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MU Receives $2.55 Million Gift to Attract Top Economist

Donor Sam Cook Stresses Importance of Economics Education

Nov. 8, 2007

Story Contact:  Bryan C. Daniels, (573) 882-9144,

COLUMBIA, Mo. - Students at the University of Missouri-Columbia will have the opportunity to learn macroeconomics from one of the nation's top economists thanks to a gift of $2.55 million from a prominent Missouri banker. The gift from Sam Cook, chairman of Central Bancompany in Jefferson City, will fund a chair in the Department of Economics in the College of Arts and Science and a library endowment to support the chair's research.

"This generous gift is an investment in the future of the study of macroeconomics, and ultimately, the vitality of this state and nation," said MU Chancellor Brady Deaton, who is an economist himself. "The graduates of the state’s flagship university must have a solid foundation in economic theory to chart Missouri’s course."Deaton says the gift will lead to a better understanding of macroeconomics, which addresses issues such as economic growth, business fluctuations, monetary and fiscal policy, taxation, and other government policies that affect economic performance in free market economies.

"Knowing the hurdles MU faces in becoming and staying competitive for top-notch economics faculty, Sam Cook once again chose to make an impact on the University," Deaton said. "By generously endowing the Sam B. Cook Chair in Economics and the supporting Sam B. Cook Economics Library Endowment, he will make it possible for MU to attract and support a highly distinguished scholar. The Sam B. Cook Chair will be an intellectual leader within the Department of Economics just as Mr. Cook himself has been a leader and a force for change within the state of Missouri."

Sam Cook attended MU before serving in World War II. After the war, in 1948, he graduated magna cum laude and Phi Beta Kappa from Yale University with special honors in economics. He remains passionate about economics, firmly believing that first, a solid understanding of the discipline leads to a well-rounded education for students, and second, the ability of students to thoroughly apply those theories ultimately benefits the state of Missouri.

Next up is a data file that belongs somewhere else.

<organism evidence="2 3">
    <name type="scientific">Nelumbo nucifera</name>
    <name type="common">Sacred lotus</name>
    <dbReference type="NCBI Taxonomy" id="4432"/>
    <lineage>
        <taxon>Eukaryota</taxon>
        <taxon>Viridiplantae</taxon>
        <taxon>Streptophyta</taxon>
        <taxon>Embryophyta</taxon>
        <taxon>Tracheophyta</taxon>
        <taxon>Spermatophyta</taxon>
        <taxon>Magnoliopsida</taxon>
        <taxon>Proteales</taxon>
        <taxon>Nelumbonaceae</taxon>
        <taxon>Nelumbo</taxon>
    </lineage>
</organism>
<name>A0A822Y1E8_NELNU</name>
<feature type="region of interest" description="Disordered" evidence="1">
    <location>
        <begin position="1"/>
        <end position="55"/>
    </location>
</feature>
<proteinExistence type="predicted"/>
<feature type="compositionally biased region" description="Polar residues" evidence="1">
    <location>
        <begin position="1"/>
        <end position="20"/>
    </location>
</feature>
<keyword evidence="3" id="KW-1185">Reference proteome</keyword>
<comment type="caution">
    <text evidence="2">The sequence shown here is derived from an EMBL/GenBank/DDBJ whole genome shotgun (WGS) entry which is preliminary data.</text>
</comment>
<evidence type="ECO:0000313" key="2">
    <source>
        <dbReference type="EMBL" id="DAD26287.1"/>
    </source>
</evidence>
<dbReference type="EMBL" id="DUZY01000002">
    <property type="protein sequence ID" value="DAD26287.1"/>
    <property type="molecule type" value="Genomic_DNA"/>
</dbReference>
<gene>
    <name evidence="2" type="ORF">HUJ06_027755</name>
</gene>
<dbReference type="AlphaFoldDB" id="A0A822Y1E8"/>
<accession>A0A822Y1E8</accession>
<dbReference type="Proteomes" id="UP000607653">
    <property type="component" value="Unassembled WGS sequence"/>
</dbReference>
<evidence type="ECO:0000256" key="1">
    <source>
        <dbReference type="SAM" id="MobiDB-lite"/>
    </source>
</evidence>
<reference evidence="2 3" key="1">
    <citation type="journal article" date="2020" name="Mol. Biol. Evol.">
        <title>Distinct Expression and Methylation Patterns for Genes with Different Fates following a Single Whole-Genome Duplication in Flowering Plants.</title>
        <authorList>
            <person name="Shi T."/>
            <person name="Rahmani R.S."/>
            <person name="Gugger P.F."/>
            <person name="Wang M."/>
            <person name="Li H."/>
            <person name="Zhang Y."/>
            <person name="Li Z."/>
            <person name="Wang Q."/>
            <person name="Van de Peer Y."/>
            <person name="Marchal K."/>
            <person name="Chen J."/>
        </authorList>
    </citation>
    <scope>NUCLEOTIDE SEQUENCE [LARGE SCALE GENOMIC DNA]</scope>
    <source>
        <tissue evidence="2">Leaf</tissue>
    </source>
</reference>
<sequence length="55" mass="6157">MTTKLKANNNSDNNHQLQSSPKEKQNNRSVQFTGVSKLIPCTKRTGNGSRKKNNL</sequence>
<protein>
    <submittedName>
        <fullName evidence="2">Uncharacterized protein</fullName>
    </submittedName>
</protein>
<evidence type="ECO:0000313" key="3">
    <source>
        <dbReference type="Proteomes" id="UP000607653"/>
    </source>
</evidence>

"A solid foundation in economic theory is critical to a well-rounded university education and absolutely essential for journalism graduates" said Cook, a longtime resident of Jefferson City. "This gift provides the resources for the University of Missouri to expand its ability to provide the highest quality economics education."            

In 2006, 42 students graduated from MU with an undergraduate or graduate degree in economics.             

"The Department of Economics is honored by the deep commitment to quality education and confidence in the Department expressed by Mr. Cook," said David Mandy, chair of the department.  "We share Mr. Cook's vision that a solid understanding of macroeconomics is an essential component in development of Missouri's future leaders and are eager to provide this with Mr. Cook's support."

Although his recent contribution is monetary, Cook has committed his time and energy to supporting students and higher education initiatives throughout the state. From 1987 to 1993, he was a University of Missouri System Curator. While serving on the Board of Curators, he articulated a clear conviction that the University must achieve higher levels of academic excellence. He also greatly expanded University-sponsored student financial aid, accelerated the replacement cycle of teaching and research equipment, improved libraries, made major investments in information technology, and provided leadership in the adoption of much stronger freshman admission standards.           

Cook is a former member of the Governor's Task Force on Higher Education and has served as a trustee at several universities in the state. While in the U.S. Army, he received the Meritorious Service Award. He attained the rank of captain in the Field Artillery and was Aide de Camp to the Commanding General of the XXXVI Corps Artillery in France, Belgium and Germany.            

The For All We Call Mizzou campaign has a goal of raising $1 billion, which MU plans to celebrate in the spring of 2009. Funds raised during the campaign enhance MU's ability to compete nationally and internationally for the best students and faculty and provide broad access for students of all economic backgrounds to Missouri's flagship University. To date, the campaign has raised $856.42 million, which is more than 85 percent of the $1 billion goal.